|main menu | youngsters categories | authors | new stories | search | links | settings | author tools|
|Larry (standard:other, 1733 words)|
|Author: Pitter Pat||Added: Jun 26 2003||Views/Reads: 2133/1182||Story vote: 0.00 (0 votes)|
|An edit - The story of a young man who tries to do right, but doesn't go about it in a socially acceptable way. Comments and edits are welcome|
In the small town square, Larry sat alone on a wooden park bench. The faded paint and weather worn graffiti amplified Larry's distraught mood. He stared at Mr. Walker's grocery store across the street. The faded sign, WALKER'S GROCERY had hung there since the store opened in the sixties. ‘Mr. Walker has done much for our community,' thought Larry as he remember the benefit Mr. Walker had sponsored for Billy Chapman when he needed surgery and had no money. ‘People come from miles around to shop in his store because of his friendly service and fair prices.' Larry shook his head and slowly rose. He could no longer stand the gnawing hunger swelling in his stomach. Knowing of no other way to satisfy his hunger, Larry slowly walked toward the intersection with his hands in his pant pockets and his head hung low. As he stood waiting for the crossing light to flash WALK, Larry nervously shifted from foot to foot. His thin faded blue jacket was no match for the brisk fall wind that chilled him. As the traffic sped by, Larry tried not to think of what he was about to do. Mr. Ellis's flashy red truck squealed to a stop as the crossing light flashed WALK. Crossing the two-lane street in front of the anxious driver, Larry wondered, ‘How does he do it? He hasn't worked a day in the past five years nor has he looked for a job, but there he sits in a new truck.' Larry slowly walked through the grocery store's automatic doors, his eyes stopping for a moment on the metal detectors. ‘If he only knew how easy it is to take things from his store...' Larry walked through the store aisles searching for Mr. Walker. He spotted him through the open storeroom door and entered. Beads of sweat were pouring down Mr. Walker's face as he moved boxes from the delivery door to a neatly stacked group of boxes against the far wall. “Hi Mr. Walker, how's it going today?” Larry asked trying to sound casual. “The work here is never done, I have to get this stuff out of the doorway before the next truck comes,” he said without stopping his work. Larry took off his jacket and helped move the boxes. After working for a half hour, the job was complete. Mr. Walker pulled a dirty handkerchief from his pocket and wiped his brow. “Thank you, kid, you were a great help.” Larry lowered his head and took a deep breath gathering all the courage he could find. He looked deeply into Mr. Walker's eyes, “you know how bad I need a job. I'm a good worker.” Mr. Walker turned away, “we've been through this many times, Larry. I've explained why I can't hire you. This is a small town. People wouldn't take kindly to seeing you work here. I'd lose business. Times are hard and I have a family to feed, I can't afford to lose business.” Larry nervously pulled at the string on his worn jacket and softly continued, “it's not my fault my brother's anger made him do wrong. I had nothing to do with him killing that man. I would never do anything like that.” His eyes moistened, “Johnny made a mistake after mom and dad were killed in the car accident. Their death is not an excuse, it's just that he was so angry...” He hesitated fighting back the tears; “I need a job so I can feed myself. I don't need much. I'd gladly work in the backroom and stay out of sight or work after the store is closed stocking shelves. “I just can't do it,” Mr. Walker said with a sympathetic look. “You need to move on boy. No one in this town is going to hire you. There is nothing holding you here anymore. Charlie Jenkins is never going to let you see his daughter again, you should know that by now.” Larry sadly nodded. “Relocate far away from here and find yourself a new life where no one is familiar with the Logan name.” Larry watched Mr. Walker as he turned and walked into the main part of the store. Larry put on his jacket and followed into the store, stopping at the refrigeration section. He carefully checked the prices and picked up the cheapest brand of lunchmeat. He carried it to the Click here to read the rest of this story (104 more lines)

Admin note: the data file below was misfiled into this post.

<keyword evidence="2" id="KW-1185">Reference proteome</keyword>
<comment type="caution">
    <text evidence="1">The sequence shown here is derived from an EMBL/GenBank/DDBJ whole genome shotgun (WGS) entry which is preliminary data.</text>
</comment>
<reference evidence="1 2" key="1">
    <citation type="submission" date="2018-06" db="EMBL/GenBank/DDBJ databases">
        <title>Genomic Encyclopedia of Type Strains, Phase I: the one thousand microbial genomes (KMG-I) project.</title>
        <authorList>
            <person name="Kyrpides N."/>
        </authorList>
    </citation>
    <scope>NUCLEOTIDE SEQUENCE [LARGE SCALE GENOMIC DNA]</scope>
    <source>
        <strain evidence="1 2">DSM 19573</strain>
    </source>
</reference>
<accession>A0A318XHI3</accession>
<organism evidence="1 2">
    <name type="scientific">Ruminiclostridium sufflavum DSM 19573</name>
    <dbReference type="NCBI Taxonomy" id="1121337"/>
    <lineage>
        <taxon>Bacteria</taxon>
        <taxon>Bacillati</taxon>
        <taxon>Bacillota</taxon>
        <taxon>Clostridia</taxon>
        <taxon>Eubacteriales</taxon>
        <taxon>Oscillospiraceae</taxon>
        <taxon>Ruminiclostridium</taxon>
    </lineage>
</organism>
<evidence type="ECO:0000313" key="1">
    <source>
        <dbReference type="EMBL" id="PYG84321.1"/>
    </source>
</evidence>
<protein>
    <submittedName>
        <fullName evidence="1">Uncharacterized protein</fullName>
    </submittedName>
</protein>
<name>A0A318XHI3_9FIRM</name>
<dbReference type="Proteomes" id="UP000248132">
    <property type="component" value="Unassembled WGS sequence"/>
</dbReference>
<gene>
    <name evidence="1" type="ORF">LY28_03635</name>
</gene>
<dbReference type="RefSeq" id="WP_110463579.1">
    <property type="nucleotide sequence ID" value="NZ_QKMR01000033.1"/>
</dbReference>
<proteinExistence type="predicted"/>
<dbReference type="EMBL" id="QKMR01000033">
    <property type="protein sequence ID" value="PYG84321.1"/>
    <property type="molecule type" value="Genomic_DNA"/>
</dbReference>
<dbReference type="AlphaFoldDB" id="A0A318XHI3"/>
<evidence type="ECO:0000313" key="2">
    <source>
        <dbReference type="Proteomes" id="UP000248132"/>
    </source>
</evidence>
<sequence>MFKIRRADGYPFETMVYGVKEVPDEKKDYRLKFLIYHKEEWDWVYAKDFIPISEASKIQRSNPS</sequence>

Authors appreciate feedback!
Please vote, and write to the authors to tell them what you liked or didn't like about the story!
Pitter Pat has 20 active stories on this site.
Profile for Pitter Pat, incl. all stories
For a quick, anonymous response to the author of this story, type
a message below. It will be sent to the author by email.